“Now the spread is so huge that discoms don’t have enough manpower to take meter readings. So in rural areas, you will find that the meter reading is done once in 3,4 or 6 months. It is not being done and the bill reaches the consumer after three or six or whatever months. So if you give a bill to a consumer for three months at a time, most consumers will find it very difficult to pay. Because of Saubhagya, we are adding a huge number of consumers. This outsourcing led to difficulty for the consumers. They received inflated bills because meter readers simply did not go. So I said switch over to smart pre-paid meters and gave a time frame of three years to all states.

On UDAY, he said: “Overall, losses have come down at the national level (21.8%). But it is still a work in progress. Losses of some states have not come down at the desired trajectory; losses of some states have, in fact, increased. This is something we are addressing at multiple points.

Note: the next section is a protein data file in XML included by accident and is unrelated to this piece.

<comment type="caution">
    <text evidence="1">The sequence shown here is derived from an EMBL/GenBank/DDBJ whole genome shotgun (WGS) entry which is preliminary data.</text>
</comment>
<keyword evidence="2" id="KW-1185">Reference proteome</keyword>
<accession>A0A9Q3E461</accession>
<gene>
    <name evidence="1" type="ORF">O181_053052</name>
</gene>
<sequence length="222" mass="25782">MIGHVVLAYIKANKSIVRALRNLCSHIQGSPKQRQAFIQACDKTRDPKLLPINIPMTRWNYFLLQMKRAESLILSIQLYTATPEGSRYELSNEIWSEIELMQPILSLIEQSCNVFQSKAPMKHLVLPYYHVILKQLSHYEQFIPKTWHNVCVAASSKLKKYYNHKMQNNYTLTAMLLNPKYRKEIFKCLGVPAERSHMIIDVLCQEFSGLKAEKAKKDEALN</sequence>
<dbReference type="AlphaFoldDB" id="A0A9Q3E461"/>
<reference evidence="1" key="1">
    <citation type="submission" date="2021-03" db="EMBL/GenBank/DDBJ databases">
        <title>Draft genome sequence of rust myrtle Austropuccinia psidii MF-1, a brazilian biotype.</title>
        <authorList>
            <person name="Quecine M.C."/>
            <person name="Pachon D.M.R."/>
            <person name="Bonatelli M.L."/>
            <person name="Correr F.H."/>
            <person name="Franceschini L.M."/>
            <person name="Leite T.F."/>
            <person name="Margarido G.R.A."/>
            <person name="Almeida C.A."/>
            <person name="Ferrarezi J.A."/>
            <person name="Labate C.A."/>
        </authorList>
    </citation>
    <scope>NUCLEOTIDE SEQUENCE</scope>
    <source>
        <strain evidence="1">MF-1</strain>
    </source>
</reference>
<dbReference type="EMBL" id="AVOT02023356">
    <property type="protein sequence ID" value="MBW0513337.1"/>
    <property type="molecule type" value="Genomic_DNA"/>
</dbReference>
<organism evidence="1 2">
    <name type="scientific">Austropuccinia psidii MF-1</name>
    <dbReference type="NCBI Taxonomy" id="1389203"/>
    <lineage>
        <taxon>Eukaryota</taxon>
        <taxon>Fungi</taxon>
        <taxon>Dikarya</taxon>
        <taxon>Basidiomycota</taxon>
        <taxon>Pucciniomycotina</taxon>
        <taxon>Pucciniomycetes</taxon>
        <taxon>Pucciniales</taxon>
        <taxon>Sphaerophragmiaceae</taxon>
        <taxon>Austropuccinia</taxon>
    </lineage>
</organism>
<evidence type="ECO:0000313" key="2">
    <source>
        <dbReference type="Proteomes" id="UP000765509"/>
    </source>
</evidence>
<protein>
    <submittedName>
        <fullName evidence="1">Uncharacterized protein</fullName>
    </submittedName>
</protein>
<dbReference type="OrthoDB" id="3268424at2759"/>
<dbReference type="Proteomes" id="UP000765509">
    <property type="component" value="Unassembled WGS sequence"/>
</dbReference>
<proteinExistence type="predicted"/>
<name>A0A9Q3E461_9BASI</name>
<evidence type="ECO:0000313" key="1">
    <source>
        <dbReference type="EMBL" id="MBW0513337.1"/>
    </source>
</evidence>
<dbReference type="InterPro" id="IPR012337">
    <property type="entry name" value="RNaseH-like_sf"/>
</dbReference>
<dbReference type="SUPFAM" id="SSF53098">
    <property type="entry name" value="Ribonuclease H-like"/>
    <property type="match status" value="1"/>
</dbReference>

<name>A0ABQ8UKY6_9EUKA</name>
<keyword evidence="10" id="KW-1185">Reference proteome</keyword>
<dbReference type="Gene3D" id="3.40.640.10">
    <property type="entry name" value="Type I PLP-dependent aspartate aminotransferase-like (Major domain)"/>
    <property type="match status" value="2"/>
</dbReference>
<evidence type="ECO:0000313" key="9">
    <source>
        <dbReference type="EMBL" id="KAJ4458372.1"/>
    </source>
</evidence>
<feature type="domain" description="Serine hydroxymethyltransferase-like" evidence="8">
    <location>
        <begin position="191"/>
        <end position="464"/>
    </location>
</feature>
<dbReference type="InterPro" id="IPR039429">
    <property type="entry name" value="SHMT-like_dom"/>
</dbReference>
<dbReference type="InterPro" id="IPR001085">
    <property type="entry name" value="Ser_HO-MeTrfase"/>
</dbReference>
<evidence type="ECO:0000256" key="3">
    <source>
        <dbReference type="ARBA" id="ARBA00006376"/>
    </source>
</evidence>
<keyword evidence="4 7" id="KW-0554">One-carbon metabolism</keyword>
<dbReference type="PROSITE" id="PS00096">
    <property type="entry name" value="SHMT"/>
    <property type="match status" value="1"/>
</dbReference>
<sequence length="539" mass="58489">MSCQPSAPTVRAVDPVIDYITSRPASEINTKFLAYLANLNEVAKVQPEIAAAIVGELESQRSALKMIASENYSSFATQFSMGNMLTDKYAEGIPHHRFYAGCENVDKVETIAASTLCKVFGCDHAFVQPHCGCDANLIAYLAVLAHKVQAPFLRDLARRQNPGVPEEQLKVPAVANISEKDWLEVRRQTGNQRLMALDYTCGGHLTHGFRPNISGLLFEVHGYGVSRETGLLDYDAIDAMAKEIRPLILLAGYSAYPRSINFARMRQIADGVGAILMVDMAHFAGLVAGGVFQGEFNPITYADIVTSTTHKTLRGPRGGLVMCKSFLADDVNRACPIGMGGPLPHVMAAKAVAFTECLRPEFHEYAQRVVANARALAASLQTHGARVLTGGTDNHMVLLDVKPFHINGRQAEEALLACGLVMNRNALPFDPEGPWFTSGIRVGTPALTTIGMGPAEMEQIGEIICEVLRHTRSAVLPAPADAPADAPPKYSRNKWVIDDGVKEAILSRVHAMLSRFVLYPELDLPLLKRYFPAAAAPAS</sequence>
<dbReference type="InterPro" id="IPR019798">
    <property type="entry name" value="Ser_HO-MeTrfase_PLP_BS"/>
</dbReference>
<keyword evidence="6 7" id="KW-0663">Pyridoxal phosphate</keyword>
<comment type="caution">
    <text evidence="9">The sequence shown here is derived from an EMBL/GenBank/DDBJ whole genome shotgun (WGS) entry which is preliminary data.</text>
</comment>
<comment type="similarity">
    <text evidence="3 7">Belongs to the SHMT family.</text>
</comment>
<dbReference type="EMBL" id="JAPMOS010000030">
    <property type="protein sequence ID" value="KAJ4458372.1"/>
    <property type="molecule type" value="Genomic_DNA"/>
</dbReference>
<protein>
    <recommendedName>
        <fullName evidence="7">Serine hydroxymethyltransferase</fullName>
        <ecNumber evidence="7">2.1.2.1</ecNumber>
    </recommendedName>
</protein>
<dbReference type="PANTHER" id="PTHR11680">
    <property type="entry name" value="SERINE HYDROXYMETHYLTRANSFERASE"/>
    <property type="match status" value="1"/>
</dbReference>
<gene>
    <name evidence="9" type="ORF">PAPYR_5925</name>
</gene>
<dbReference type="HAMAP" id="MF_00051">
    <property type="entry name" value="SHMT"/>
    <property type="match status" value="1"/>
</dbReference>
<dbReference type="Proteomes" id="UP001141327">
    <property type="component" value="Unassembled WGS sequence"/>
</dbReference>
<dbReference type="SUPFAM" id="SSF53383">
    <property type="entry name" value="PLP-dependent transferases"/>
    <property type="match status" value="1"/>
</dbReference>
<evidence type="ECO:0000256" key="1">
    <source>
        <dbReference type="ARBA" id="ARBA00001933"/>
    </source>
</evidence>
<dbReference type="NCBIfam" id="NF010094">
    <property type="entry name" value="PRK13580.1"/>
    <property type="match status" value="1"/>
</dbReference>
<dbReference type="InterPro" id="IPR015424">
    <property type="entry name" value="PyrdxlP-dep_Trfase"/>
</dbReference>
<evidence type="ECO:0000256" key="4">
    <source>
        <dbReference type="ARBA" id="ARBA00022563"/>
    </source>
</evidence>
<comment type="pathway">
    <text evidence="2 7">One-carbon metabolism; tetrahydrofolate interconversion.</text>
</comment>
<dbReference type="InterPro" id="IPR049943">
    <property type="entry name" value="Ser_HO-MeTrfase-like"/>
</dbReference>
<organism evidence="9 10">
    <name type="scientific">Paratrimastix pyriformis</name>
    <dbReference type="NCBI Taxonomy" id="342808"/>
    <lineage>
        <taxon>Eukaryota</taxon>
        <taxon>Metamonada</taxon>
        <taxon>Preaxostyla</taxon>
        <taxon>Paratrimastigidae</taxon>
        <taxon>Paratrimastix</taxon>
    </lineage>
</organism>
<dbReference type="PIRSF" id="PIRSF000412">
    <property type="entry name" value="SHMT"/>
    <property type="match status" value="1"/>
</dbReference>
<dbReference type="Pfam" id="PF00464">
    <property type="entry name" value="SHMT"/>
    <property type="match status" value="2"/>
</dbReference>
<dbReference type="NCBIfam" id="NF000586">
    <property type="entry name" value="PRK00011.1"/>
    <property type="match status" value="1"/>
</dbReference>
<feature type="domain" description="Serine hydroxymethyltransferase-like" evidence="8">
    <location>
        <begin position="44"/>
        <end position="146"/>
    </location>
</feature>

One, of course, is that we are saying in the revised tariff policy that any loss beyond 15% cannot be passed on to the consumers and discom and the state government will have to be bear the burden that is one incentive for reducing losses,” he said. Singh is banking on the Revised Tariff Policy containing the stringent provisions against wilful blackouts. But will that be enough to make discoms buy power since UDAY, the scheme to restore their financial health by improving key parameters such as losses due to theft and improving billing and recovery, hasn’t yielded the desired results. Singh aims to address these issues through a policy sequel, named UDAY-II, and infusing technology such as smart pre-paid metering regime and helping states to change naked overhead wires into aerially bunched insulated wires to stop ‘hooking’ – a popular method of stealing power. On concerns over discoms’ ability to bill and recover charges from poor households that have been given connections under Saubhagya scheme, Singh said the smart meters will not only do away with a human interface for this activity but will also give a flexible payment option to poor and plug revenue leakage. “Pre-paid metering is pro-poor. Right now you are asking the poor person to pay the bill for 30 days at one go. I am saying that a pre-paid meter enables him to pay in 5 installments, 6 installments, 10 installments, 20 installments. He can pay for two days at a time. If he has Rs 50 he can recharge the amount and enjoy power. Again, if he will not have money he will sort of manage but when he has money he can recharge again. This allows him to pay as per his financial condition. It is also pro-discom because the discom gets the payment in advance,” Singh said. “Now the spread is so huge that discoms don’t have enough manpower to take meter readings. So in rural areas, you will find that the meter reading is done once in 3,4 or 6 months. It is not being done and the bill reaches the consumer after three or six or whatever months. So if you give a bill to a consumer for three months at a time, most consumers will find it very difficult to pay. Because of Saubhagya, we are adding a huge number of consumers. This outsourcing led to difficulty for the consumers. They received inflated bills because meter readers simply did not go. So I said switch over to smart pre-paid meters and gave a time frame of three years to all states. On UDAY, he said: “Overall, losses have come down at the national level (21.8%). But it is still a work in progress. Losses of some states have not come down at the desired trajectory; losses of some states have, in fact, increased. This is something we 1/2/2019 No blackouts from April 1, says power minister -[Times of India]